For the Whipped Vanilla Mascarpone Filling:

In a small bowl, place the cold water and sprinkle with the gelatine. Let sit for at least 10 minutes. In a small saucepan, bring 1/3 cup of the cream just to a simmer, then stir into the gelatine mixture. The gelatine should dissolve. Refrigerate, stirring frequently, until cool but not set, about 8 minutes.

In a chilled stainless steel bowl with a chilled whisk attachment (for stand mixer), beat the remaining whipping cream, icing sugar, vanilla and salt until it thickens just slightly and soft peaks begin to form, about 1 minute. Very gradually add the gelatine mixture and continue beating until medium-firm peaks form (should be thick enough to spread). In a large bowl, soften mascarpone and gently fold in whipped cream mixture. Keep covered and chilled until ready to use.

For the Whipped Vanilla Icing:

In the bowl of an electric mixer fitted with the paddle attachment, whip butter for 8 minutes on medium. Butter will become very pale & creamy. Add remaining ingredients and mix on low speed for 1 minute, then on medium for 6 minutes. Icing will be very light, creamy and fluffy. This icing is best used right away, for ideal spreading consistency.

Assembly of the Cake:

Place the first of three layers, face-up, onto a small plate or cake stand. Fill your pastry bag with about a cup of the plain vanilla icing and pipe a dam around the perimeter of the cake layer (this will keep our compote and mascarpone filling in place). Spoon a few tablespoons of the compote and berries inside of the dam, along with a few tablespoons of the whipped filling. Gently spread the filling using a small offset spatula.

Repeat until you come to your final cake layer, which you will place face-down. If you find the cake too soft and unstable, put in refrigerator for a few moments to firm it up, then resume. If you see any spots where the compote is peeking through or starting to ooze out (ahh!), use your piping bag to squeeze more frosting over it, between the layers. Use your clean offset spatula to carefully smooth the frosting so it’s flat against the cake.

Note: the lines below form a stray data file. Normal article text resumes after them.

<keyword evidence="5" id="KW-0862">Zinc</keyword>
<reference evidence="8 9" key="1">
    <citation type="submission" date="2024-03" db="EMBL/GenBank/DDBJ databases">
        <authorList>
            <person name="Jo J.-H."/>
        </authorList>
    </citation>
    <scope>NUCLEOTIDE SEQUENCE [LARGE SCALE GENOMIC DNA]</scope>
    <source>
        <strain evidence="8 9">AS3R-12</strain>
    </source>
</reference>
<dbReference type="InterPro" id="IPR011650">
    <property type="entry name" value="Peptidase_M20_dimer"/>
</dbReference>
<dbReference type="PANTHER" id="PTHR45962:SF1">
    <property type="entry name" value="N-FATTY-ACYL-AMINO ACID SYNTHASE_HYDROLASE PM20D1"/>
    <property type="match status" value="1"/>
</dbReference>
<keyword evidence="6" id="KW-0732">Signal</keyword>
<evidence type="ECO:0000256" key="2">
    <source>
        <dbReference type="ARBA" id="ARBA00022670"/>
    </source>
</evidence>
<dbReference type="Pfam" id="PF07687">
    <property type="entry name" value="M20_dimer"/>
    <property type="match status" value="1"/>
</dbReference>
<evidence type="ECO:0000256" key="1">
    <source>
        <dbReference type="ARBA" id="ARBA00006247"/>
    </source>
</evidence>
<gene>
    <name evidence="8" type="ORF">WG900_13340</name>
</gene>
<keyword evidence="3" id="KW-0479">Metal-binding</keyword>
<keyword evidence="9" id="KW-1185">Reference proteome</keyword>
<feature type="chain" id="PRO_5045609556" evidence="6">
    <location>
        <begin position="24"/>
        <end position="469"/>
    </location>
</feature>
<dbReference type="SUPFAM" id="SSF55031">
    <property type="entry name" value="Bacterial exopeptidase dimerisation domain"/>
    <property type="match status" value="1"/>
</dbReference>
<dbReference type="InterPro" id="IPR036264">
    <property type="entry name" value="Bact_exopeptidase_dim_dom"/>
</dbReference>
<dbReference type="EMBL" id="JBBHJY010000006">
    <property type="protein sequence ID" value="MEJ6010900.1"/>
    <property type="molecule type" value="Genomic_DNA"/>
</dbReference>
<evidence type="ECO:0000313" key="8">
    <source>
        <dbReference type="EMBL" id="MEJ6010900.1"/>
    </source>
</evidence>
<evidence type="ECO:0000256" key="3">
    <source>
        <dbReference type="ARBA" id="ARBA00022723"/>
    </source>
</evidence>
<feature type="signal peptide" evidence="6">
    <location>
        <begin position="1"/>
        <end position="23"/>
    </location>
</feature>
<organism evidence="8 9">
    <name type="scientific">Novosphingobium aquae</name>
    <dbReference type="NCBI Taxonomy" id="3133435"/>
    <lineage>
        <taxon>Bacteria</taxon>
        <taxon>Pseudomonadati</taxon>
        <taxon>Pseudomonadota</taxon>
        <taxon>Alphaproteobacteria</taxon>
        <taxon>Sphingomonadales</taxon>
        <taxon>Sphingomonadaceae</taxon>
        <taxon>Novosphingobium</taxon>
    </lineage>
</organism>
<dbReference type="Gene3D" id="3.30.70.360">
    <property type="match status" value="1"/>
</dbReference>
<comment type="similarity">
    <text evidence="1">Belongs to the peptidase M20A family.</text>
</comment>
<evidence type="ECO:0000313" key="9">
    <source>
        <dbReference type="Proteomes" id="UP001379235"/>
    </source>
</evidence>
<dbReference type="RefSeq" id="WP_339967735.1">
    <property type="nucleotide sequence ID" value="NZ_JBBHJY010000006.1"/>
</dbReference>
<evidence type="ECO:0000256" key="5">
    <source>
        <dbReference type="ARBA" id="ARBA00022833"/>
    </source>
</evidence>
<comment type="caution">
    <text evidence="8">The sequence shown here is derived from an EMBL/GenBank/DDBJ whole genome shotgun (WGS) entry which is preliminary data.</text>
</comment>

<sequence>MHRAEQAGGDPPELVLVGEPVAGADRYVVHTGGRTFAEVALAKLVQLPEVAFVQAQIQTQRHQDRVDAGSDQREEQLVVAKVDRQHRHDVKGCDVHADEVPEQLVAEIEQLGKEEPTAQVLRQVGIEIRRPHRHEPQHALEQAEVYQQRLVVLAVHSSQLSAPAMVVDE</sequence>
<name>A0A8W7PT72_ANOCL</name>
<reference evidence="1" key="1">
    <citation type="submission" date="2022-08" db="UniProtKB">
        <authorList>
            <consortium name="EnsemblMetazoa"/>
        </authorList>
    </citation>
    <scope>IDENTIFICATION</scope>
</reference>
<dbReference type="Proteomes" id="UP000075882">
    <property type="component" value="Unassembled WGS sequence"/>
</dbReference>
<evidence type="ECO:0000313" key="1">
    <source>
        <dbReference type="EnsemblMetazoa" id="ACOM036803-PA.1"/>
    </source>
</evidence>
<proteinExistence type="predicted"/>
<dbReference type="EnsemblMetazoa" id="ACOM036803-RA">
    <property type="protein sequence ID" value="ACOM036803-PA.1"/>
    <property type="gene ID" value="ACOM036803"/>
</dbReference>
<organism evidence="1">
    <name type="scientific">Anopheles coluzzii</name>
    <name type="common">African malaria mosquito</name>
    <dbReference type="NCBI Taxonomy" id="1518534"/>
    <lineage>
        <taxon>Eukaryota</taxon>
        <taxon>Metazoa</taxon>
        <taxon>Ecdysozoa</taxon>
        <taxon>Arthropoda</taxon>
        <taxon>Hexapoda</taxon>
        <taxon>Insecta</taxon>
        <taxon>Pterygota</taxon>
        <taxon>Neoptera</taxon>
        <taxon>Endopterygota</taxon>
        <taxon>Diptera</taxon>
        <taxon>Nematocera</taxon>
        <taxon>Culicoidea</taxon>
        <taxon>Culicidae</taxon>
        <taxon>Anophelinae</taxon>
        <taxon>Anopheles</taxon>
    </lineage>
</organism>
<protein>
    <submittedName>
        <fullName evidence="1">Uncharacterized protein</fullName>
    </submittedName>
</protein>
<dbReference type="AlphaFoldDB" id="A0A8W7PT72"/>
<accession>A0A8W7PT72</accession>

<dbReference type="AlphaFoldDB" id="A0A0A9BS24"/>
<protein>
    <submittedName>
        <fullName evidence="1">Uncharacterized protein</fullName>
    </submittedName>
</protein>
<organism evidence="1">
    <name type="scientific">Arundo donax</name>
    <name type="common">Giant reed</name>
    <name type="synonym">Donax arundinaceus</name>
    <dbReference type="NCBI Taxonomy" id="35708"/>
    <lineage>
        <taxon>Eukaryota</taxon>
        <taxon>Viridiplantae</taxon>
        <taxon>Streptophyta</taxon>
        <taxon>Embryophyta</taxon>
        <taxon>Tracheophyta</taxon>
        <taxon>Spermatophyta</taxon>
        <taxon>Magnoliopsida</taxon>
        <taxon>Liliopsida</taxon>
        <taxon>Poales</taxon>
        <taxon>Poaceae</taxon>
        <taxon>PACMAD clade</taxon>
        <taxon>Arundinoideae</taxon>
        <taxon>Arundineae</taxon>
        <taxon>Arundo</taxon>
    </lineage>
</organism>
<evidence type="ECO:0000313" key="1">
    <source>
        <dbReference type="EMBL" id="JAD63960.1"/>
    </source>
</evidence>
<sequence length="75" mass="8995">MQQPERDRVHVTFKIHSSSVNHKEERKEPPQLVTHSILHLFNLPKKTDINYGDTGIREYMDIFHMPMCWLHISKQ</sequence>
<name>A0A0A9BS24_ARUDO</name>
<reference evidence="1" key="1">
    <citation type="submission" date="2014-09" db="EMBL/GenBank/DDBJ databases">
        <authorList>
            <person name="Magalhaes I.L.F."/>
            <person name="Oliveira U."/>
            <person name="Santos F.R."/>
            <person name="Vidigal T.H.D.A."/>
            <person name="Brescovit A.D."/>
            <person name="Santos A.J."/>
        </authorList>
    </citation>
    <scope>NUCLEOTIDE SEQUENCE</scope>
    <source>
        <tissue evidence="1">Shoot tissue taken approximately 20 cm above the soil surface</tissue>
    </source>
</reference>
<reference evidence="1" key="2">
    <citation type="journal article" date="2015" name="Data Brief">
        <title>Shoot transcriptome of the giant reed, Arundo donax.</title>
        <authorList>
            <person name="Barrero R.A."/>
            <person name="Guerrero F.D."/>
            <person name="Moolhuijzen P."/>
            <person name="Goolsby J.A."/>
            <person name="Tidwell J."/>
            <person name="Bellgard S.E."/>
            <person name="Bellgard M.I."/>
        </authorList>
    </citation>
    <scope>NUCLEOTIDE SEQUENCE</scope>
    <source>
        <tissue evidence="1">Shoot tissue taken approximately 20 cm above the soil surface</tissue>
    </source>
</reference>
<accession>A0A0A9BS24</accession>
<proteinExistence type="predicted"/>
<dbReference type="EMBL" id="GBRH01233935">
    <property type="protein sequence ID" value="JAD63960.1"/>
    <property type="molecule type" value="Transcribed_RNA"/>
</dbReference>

Cover the entire cake gently with plastic wrap, and then, once covered, use your hands to carefully ensure the cake is lined up straight and flattening any lumps or bumps of frosting. Chill for at least 30 minutes.

Once cake is stable and chilled, apply an even layer of frosting to the entire cake, to seal in crumbs using the remainder of you. Chill again until frosting is firm, about 30 minutes (at least). While the cake is chilling, you can divide remaining frosting into 4 small bowls, and tint 3 of them with your soft gel paste. Keep one bowl (your smallest) of frosting un-tinted.

Place cake plate or board with cake onto a turntable, if possible. Be sure your frosting is smooth and fluffy, working it with a rubber spatula for a few moments to remove any excess air bubbles. You can even warm in microwave for a few seconds to soften it up.

For a video demonstration of how to create the ombre effect of this cake, see the video provided by Sweetapolita at the bottom of the page.

Apply a thick layer of your darkest colour to the bottom third of your cake, then another above it over the middle of the cake, and finally your final colour of frosting all over the top and upper third of cake. Add the un-tinted frosting in a few areas, to add interest. Using a metal spatula blend the colours together by smoothing frosting all over cake, as you would a typical one-colour cake. Be careful to not overblend. For textured effect (as in photos) you can use a small metal spatula, holding it with one hand on an angle starting at bottom of cake, keeping it fairly still, move the turntable with the other hand, slowly letting the spatula move up slightly with every turn.

Original recipe sourced from the Sweetapolita.